Congo by Michael Crichton

congoIs any of the characters real? No. Not at all. But Micheal Chricton has put it to the extent that Amy, ERTS (Earth Resource Technology Services), Karen Ross, and everyone else are realistic. He has the story written in such an extent that you’re going to shiver, and stare at the door, imagining Amy, to come banging into it in a minute. This novel kept me on the edge of my seat the whole time I read. Michael Crichton does a good job displaying realism in this realistic science fiction novel.

Wait a moment, by the way, who is Amy? Amy is a female gorilla, who learns human sign language, and is the most smartest ape ever recorded. When she starts having nightmares, she’s trying to explain it to Peter Elliot using her sign language. Peter is confused and gives her a paper, thinking that maybe she would draw him what she thinks.

Amy’s drawing makes everyone suprised. It is the map of the legendary city of Zinj. At the same time, Karen Ross from ERTS is planning a trip to go there to search the valuble Type 2b Diamond. The team sent before is brutally killed by a peculiar grey gorilla. (Gorillas are black including the silverback gorillas, which have a silver patch of hair on the back which come with maturity). Amy and everyone travels into the Congo to find out about the type 2B diamond, the lost city of Zinj and the grey gorillas.

The theory is saying that the gorillas were trained by the humans to guard the diamonds, and they worked a revolt against their masters, causing a huge uproar, and the decline of the city of Zinj. The gorillas still have their guarding skills passed from generation to generation. During the expedition they encounter trouble with the native tribes and man-eating gorillas. Many people die and there is a lot of action in this thriller. Life threatening creatures and jungle weather creates a setting which makes this book so entertaining.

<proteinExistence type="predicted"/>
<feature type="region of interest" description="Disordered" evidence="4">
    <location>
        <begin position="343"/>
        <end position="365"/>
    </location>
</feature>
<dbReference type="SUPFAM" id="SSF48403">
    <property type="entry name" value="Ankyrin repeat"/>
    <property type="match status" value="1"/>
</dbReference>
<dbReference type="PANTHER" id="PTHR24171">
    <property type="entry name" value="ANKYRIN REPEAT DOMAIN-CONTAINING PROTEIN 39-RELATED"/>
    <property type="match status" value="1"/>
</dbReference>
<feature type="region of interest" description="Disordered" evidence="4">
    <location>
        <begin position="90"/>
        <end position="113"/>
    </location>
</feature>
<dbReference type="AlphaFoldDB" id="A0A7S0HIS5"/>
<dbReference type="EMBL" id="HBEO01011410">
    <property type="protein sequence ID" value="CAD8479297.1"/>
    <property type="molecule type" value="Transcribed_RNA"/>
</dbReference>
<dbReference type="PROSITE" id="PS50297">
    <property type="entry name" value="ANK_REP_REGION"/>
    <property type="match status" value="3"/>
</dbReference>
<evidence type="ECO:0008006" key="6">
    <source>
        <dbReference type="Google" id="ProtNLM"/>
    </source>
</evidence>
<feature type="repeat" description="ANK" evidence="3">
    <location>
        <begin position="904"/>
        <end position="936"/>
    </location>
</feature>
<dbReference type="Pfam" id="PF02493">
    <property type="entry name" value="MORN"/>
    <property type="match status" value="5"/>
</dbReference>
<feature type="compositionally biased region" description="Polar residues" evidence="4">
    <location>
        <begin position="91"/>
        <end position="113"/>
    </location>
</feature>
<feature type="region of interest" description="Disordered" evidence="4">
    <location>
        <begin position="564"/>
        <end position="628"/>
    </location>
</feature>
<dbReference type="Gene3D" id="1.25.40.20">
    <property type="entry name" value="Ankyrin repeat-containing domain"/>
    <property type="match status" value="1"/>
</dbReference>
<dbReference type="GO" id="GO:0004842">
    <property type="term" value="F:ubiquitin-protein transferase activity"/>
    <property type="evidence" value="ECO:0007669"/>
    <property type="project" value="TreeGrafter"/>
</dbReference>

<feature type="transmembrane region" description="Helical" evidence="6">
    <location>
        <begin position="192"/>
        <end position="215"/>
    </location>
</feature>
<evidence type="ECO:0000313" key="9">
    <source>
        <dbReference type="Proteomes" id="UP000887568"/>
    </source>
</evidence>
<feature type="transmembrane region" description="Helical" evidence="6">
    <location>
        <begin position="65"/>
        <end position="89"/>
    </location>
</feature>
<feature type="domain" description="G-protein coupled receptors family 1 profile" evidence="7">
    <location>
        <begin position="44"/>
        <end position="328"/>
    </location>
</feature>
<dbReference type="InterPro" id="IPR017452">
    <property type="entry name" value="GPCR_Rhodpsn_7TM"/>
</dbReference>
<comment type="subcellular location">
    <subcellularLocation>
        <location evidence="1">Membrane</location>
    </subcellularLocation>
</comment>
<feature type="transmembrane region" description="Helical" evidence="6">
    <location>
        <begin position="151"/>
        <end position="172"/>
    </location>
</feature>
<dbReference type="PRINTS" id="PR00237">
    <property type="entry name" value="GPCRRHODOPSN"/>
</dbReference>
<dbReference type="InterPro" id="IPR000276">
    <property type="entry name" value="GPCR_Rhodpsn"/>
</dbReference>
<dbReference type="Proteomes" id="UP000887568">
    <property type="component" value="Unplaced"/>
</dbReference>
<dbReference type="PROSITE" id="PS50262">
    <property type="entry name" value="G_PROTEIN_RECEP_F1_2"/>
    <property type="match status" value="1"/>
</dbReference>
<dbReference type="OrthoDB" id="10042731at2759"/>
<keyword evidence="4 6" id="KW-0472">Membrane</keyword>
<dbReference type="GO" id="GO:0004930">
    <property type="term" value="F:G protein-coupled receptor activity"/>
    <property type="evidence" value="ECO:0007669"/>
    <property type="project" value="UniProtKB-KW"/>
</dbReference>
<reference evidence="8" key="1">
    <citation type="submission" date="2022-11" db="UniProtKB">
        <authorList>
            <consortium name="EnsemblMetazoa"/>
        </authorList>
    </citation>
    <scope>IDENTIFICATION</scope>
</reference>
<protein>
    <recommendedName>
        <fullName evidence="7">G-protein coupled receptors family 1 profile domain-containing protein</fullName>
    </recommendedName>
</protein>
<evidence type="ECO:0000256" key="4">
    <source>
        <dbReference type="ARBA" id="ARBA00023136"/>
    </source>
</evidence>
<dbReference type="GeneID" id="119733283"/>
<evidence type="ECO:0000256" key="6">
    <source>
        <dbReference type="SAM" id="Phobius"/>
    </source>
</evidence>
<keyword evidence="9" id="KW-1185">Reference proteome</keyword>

This was my third book of Micheal Crichton with The Lost World being the first and Timeline being the second. This book has a movie too, but the animation of the gorillas are bad, it was awarded with the worst picture. However, as a story, it is a delightful read because Crichton delivers on his trademarks: blending well-researched topics from diverse sciences, such as biology, anthropology, and archaeology. Finally, Crichton’s storytelling gift of framing the story as a true account (along with an extensive bibliography) is amazing. There are elements of Henry Rider Haggard’s King Solomon’s Mines here, which is based on an expedition to the same area, although that book is more thrilling and original. Great story, I had fun reading it. You will not be disappointed too.


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